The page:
Walking through the Artisan’s Asylum is like opening 100 boxes of Cracker Jacks and pulling out better and better prizes as you dig deeper. And I’m not talking crappy temporary tattoos. I’m talking 10-foot bikes with rotating disco balls, a huge starburst-shaped contraption made from traffic cones, a custom arcade cabinet running a program called MAME (“Multiple Arcade Machine Emulator”) with a couple thousand different arcade games—you know, just chilling there for the playing. Meanwhile music’s blasting, one artist is riding through the paths between the 100 artists’ cubicle-spaces on a Razor scooter …
five minutes in and I’ve already lost Craig and Jesse while exploring.
“We brought you some Dig boxes,” Jesse says after we wheel the first five beat-up boxes in.
“Hell yeah!” Finance Director Dmitri Litin says, before laughing and saying we probably couldn’t tell his position by his haircut. “One rule is the Dig Box must retain ‘FREE’ on it,” he says, before all the artists we’re eating and drinking UFOs with start brainstorming on Dig Box renovations
“I was gonna weld a saw onto it…
but I’ve moved away from the saw blade to bicycle parts…”
“My idea was to make it look like one of those old-school claw machines…”
“I was thinking like a little Wally!”
“Can they move?”
“Do you tie them down?”
“What about a Jack in the Box? That jumps out when they open it?”
“Or like, a live animal, that attacks whoever throws trash in it,” Craig offers.
“A live badger!” I add.
“Or I’ll be in the box!” one of our first contending artists, Max Papas, says as we all continue laughing. “It’ll be performance art… [Assumes a sad-emo voice] this represents my emooooooootion.“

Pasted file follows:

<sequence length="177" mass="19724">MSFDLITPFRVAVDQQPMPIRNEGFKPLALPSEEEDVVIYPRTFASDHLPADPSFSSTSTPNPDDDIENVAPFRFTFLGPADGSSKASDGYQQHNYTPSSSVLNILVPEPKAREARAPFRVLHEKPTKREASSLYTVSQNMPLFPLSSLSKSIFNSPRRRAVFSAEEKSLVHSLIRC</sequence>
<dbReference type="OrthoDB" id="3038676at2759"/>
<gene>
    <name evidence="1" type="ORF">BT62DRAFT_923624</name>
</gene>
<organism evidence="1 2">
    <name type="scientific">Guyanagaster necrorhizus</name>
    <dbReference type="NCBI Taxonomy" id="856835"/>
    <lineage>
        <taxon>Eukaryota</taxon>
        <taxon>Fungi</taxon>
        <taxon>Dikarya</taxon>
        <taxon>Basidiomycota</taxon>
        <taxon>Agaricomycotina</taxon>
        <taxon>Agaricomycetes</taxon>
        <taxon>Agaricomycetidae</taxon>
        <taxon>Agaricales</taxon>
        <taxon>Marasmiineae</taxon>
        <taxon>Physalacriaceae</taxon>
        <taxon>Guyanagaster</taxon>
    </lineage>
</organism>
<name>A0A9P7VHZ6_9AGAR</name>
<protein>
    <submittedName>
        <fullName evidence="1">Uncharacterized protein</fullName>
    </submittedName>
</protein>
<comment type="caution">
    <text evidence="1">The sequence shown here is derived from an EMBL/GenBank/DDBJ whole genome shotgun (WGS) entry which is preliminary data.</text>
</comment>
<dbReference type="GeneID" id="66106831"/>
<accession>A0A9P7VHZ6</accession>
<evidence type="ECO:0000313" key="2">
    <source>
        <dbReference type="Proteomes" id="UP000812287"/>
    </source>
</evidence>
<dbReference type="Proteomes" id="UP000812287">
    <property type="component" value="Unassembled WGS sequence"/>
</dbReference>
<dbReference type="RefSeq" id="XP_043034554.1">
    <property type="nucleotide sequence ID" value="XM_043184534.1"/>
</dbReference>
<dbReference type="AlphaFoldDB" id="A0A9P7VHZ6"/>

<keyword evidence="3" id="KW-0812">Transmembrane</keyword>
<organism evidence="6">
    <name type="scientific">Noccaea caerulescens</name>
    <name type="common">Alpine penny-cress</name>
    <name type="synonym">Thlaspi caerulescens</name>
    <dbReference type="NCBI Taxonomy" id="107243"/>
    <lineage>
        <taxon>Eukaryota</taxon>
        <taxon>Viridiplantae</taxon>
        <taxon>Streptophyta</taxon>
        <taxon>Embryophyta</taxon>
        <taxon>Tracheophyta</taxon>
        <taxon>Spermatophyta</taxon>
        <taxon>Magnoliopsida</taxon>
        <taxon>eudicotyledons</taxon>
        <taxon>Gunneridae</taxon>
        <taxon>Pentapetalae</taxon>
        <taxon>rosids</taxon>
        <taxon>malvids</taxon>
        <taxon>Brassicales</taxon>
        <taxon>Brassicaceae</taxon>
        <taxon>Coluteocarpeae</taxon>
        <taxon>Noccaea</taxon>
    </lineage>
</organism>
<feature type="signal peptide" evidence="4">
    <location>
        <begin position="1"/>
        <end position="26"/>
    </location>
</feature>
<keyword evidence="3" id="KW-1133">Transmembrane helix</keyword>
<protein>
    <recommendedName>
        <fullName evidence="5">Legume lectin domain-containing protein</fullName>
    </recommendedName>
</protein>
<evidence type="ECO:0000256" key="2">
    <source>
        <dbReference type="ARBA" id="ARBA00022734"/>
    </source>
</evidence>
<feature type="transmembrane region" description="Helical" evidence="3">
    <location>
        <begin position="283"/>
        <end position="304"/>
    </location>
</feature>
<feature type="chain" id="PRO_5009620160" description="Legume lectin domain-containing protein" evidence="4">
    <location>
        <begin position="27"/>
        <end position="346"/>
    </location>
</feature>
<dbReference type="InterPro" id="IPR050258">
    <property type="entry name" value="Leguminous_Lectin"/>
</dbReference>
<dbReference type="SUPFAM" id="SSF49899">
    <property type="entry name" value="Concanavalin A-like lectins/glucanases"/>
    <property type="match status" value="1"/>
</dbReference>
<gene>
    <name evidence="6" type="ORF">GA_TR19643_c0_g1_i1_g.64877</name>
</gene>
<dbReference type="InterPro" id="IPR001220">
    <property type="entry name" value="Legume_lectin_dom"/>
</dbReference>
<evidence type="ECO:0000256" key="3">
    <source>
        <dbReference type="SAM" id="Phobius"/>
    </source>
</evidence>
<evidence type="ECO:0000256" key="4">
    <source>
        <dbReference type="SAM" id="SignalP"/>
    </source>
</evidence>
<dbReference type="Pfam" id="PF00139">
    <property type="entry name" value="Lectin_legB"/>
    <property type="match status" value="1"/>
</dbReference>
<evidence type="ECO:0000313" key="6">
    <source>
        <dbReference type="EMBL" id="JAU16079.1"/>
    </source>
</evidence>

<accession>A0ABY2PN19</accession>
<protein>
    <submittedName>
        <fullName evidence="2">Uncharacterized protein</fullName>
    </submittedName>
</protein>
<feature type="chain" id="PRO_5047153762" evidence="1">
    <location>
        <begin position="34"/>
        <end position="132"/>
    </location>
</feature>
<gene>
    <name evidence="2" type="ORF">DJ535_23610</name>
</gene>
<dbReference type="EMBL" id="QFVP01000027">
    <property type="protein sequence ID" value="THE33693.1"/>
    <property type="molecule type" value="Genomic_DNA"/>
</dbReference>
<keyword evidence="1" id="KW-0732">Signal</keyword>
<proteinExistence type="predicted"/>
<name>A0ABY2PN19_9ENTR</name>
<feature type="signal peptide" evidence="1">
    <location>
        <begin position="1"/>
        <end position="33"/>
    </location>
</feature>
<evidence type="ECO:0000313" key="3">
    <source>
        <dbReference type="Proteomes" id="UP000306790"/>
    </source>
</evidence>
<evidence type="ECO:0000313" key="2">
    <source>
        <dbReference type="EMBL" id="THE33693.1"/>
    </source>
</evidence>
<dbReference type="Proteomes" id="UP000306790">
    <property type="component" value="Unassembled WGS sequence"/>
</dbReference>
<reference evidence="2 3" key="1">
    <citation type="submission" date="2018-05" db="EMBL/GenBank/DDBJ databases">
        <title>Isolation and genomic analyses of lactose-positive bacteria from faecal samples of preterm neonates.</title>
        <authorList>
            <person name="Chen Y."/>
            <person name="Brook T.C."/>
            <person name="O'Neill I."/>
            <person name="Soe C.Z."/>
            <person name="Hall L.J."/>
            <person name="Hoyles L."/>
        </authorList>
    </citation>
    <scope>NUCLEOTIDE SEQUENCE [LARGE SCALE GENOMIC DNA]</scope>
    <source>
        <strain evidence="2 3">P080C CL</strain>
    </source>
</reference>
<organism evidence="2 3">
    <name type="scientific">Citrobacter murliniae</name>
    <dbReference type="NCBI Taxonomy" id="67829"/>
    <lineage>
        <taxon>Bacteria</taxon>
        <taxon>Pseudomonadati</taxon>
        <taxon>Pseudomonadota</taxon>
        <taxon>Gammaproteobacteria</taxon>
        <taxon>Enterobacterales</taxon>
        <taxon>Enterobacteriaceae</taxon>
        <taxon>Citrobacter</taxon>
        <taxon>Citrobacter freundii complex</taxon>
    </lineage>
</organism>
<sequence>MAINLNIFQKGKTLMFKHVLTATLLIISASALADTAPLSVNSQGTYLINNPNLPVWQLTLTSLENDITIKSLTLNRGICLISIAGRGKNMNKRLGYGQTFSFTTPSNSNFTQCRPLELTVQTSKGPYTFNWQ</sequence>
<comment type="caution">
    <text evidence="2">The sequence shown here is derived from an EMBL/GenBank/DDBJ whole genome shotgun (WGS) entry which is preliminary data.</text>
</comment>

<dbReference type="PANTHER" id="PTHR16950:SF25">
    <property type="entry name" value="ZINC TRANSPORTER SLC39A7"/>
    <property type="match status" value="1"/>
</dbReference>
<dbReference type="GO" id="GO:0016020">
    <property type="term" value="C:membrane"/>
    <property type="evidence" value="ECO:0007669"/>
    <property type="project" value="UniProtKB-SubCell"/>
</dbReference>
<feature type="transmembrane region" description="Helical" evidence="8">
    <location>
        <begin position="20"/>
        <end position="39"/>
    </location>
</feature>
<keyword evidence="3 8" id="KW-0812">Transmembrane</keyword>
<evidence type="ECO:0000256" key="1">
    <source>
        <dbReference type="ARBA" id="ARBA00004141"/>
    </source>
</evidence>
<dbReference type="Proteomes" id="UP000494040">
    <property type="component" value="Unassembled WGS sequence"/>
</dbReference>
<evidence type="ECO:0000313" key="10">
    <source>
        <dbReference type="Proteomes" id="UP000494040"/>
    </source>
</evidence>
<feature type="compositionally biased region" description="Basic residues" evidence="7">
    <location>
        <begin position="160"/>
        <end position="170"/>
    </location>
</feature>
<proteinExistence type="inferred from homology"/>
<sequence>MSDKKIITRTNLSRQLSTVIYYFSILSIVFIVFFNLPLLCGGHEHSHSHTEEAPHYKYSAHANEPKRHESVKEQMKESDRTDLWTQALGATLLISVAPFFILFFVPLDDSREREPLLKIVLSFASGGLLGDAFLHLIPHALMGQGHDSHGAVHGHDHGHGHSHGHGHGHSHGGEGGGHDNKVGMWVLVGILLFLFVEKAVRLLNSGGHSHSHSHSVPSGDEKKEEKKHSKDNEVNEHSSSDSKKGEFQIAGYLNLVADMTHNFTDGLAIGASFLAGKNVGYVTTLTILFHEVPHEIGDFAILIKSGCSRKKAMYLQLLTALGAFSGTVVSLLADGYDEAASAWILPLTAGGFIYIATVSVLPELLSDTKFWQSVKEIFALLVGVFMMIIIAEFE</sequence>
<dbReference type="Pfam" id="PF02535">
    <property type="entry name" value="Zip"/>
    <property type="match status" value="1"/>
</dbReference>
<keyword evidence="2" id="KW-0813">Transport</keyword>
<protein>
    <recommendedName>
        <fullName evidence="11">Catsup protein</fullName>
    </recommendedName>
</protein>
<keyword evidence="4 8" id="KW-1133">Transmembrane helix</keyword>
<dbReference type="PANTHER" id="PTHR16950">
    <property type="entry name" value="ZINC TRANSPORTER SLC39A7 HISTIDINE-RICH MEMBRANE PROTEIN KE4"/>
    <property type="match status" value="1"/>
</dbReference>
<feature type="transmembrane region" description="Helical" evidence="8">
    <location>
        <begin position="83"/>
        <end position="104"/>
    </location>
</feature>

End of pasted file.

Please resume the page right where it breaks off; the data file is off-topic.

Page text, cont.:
This night all started with me jumping into the Dig van, sitting in the front with Craig, The Captain of Dig distribution to my left, and Jesse, Sales Manager extraordinaire to my right—one of MY cigarettes already dangling from his mouth.
“Wait so what is this? What am I supposed to be documenting?” I ask.
“It’s this dinner thing at Artisan’s Asylum.
They’re ‘gonna be painting our fucked up Dig boxes,” Jesse says.
I turn to Craig, but he’s been continuously talking this whole time about how he wants an advice column on DigBoston.com and is muttering
“TONIGHT, we’re ‘gonna talk about lesbian dog owners….”
Out of nowhere, Jesse abruptly stops cracking up and turns to me:
“YOU have to document this.”
“YOU have to write about this.”
“You know, in that way you do…”
as he reaches and blatantly takes MY lighter to light MY cigarette.
“Anything ELSE you want? Jesus Christ,” I say, but neither of them is paying attention.
“I love how it’s like, the three shadiest people at the Dig going to do this…”
Jesse says as we pull into the Artisan’s Asylum.